you can represent a bicycle in the dirict or arlington. it is part of the bike share program. tracee wilkins has more on how it works. >> reporter: beginning today there is a new form of transportation for folks in the washington area. looking for a kick trip and exercise. capital bikes chair is an expansion of d.c.'s smart bike program with a few differences iluding folks to ride over into arlington if they would like. capital bike share is the largest bike share program in the country. it costs $5 million to design and will cost $1.4 million a year to operate. vdot developed to show riders how it would all work. stions are solo powered at this time instead of electric. pricing is the same. $50 for one year's membership to get a bike whenever you want or 24-hour rentals starting at $5. there are more stations with capital bike share including some east of the river. ke riders we talked to say it is an interesting form of transportation but they had questions. >> if everybody in one community uses them one place and end up mewhere else, you know, how do
they get back? maybe ride the met back. i'm wondering about the logistics of it. >> some people are using it. the longer it is in place. the mre locations there are, you know. >> we see it as the hop-around town, three hours on the canal. we want people to use the bike. go to their destination, lock it back up. and have them available for other people to use so it is more of an alternate to the bus or metro or to driving your car. >> that's what this system is really for. to get you from point a to point b. it is not for all-day recreational bike riding because the fees can actually add up if you try to do that. they say this complete system should be up and running by october. tracee wilkins, news4. more than a thousand bikes are n available. there are a hundred statio ace cross the district and 14 in arlgs ton. shedding a few pounds may be an added befit to using the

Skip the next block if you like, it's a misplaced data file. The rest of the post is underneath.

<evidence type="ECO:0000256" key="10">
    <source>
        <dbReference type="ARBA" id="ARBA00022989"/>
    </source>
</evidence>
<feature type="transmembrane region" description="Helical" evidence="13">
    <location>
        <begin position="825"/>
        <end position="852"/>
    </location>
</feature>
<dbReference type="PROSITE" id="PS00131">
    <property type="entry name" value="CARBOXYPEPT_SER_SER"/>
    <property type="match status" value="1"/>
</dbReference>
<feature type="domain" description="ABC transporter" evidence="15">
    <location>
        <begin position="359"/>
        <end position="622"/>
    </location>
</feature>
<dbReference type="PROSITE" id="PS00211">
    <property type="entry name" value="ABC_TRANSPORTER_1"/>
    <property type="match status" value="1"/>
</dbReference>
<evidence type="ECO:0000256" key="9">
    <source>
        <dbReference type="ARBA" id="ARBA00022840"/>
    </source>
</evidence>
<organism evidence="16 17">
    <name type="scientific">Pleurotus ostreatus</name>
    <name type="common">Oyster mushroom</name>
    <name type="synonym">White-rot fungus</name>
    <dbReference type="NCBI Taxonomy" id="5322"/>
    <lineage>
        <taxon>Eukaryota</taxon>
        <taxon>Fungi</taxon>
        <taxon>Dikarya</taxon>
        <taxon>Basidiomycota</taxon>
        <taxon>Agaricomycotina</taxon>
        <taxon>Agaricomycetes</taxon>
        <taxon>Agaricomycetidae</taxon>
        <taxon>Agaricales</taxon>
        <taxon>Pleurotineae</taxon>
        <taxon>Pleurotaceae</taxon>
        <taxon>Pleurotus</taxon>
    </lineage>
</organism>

bike program but there may be benefits to carrying extra weight. doreen gentzler has more on why you might want the reconsider your plan to lose those ten pounds. >> i would like to lose ideally about 15 to 20 more pounds. i think i'm getting there. i think m in shape now. 20 years of sitting to make up for. >> reporter: it is all to lose a little extra weight he says is slowing him down. >> when you drop a few pounds, you all of a sudden notice walking fast is easier and jogging is easier. playing sports is easier. >> reporter: nowhere are a growing number of stues finding that being a little bit overweight may not be so bad for you. we are not talking about being obese but rather rrying an extra five to ten pounds. it may not shorten your life and, in fact, it could even make it longer. >> there are certainly a number of diseases people seem to do a